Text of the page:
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(a report from SchNEWS/ 188, 23 November 1998)

"The multinationals, in collaboration with the military, have waged a very vicious and relentless ecological war on our land."
- Oronto Douglas, founder of the pan-ethnic CHICOCO movement in the Niger Delta.

The fuse has once again been lit in Nigeria nearly three years after writer Ken Saro Wiwa and eight other Ogoni dissidents were hung for non-violent protests.

In the past couple of weeks more than 10 oil stations, two helicopters and a drilling rig have been seized by armed Ijaw tribesmen, cutting the country's oil output by more than a fifth.


On Saturday tragedy struck when over 300 people were killed when a sabotaged pipeline caught fire as local people tried to collect the spilt petrol.

Despite the protests oil giants Shell peddle the same old multinational bullshit namely, 'that the politics of a country no matter how dodgy the regime, has nothing to do with them'. The fact is, Shell make over $300 million a year from Nigeria and is about to begin work on a $4 billion natural gas venture with the regime. And it is this money from the oil companies that provides the military with 80% of its revenue about half of which comes from Shell, helping to prop up the regime of "guns, boots, loot, whip, whims, decrees and prison bars."


Following the recent death of Nigerian dictator Sani Abacha democratic elections have been promised for May. However, the continuing environmental pollution and widespread cynicism about government promises to give an increased share of oil revenue to local communities has led to an upsurge in protests. As one BBC correspondent pointed out, many inhabitants of the densely-populated delta can see multi-million dollar oil installations from their makeshift homes where there is often no electricity or public water supply.

Once again multinationals like Shell are showing they dance to just one tune - the jingle of money. However, it is people like the Ogoni, who have chased Shell out of their lands, who show where our real power lies, and in a land which is one of Africa's largest military regimes.



"Past action against Shell has been crucial to the morale of those resisting in Nigeria. We thank you for that and ask you to show solidarity again to keep the pressure on Shell and its military allies. Aluta continua! The struggle continues!"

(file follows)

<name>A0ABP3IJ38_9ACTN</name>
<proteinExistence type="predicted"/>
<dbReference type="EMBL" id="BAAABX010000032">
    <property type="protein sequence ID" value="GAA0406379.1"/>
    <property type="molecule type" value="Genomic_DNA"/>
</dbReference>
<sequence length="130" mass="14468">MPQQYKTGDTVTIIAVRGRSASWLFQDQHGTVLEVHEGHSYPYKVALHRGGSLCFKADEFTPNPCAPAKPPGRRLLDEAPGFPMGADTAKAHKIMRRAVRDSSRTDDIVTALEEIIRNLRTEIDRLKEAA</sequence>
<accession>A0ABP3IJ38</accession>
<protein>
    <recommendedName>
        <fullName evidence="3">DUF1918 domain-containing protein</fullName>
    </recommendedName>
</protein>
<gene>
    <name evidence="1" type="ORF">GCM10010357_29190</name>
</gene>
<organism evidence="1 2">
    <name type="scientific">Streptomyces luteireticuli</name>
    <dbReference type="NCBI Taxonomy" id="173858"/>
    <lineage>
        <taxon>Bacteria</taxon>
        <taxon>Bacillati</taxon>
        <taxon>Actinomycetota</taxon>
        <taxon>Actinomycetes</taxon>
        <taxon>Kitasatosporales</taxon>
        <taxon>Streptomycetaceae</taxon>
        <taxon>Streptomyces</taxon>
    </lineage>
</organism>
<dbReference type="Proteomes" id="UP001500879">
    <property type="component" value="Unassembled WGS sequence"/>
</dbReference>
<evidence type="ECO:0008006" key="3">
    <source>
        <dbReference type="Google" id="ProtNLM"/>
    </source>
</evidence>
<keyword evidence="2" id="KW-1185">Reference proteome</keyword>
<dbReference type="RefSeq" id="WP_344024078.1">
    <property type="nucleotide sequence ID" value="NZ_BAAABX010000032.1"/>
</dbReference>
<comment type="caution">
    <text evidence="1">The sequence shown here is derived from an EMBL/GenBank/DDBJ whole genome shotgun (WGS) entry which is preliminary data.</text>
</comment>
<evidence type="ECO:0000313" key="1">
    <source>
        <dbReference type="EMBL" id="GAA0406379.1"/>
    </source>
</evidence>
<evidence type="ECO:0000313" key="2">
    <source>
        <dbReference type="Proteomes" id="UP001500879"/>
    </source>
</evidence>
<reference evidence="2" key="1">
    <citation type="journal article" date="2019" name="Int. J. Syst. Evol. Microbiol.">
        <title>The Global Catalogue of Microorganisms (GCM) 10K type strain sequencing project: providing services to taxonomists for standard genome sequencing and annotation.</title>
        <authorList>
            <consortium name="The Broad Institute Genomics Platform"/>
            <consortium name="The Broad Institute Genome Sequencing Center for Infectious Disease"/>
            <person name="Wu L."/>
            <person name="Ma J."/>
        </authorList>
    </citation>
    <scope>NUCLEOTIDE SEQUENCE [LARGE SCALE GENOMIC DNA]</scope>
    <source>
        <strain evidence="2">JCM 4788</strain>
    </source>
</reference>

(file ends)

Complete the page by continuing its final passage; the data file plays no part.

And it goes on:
- President of MOSOP-UK, Bari Kumbe

Shell now plans a 600 mile pipeline from Nigeria's neighbour, Chad, to Cameroon which could carry 900 million barrels. Backing the plan is a consortium including Exxon (a.k.a. Esso), Elf and, of course, Shell. World Bank officials are concerned about widespread environmental damage and disruption to indigenous tribes, Amnesty International have drawn attention to the 3 years imprisonment of an opposition MP by Chad's repressive regime for simply criticising the plans.


According to over 300 scientists on the Inter-Governmental Panel on Climate Change we can only burn a quarter of known fossil fuel resources before climate change becomes intolerable if not catastrophic.

For news and background on Ogoni, Shell and Nigeria contact:

Box Z, 13 Biddulph Street, Leicester LE2 1BH, UK. Tel: O116 255 3223 E-mail: Web:

To find out about how multinationals operate contact:

Box E, 111 Magdalene Road, Oxford OX4 1RQ, UK Tel: 01865 791391 E-mail: Web:

And to find out more about sustainable lifestyles and how to save the world contact:

Myson House, Railway Terrace, Rugby CV21 3HT Tel: 01788 560631 E-mail: Web:

For a copy of the leaflet 'What's wrong with Shell' send a SAE to: London Greenpeace, 5 Caledonian Rd., London, N1 9DX.
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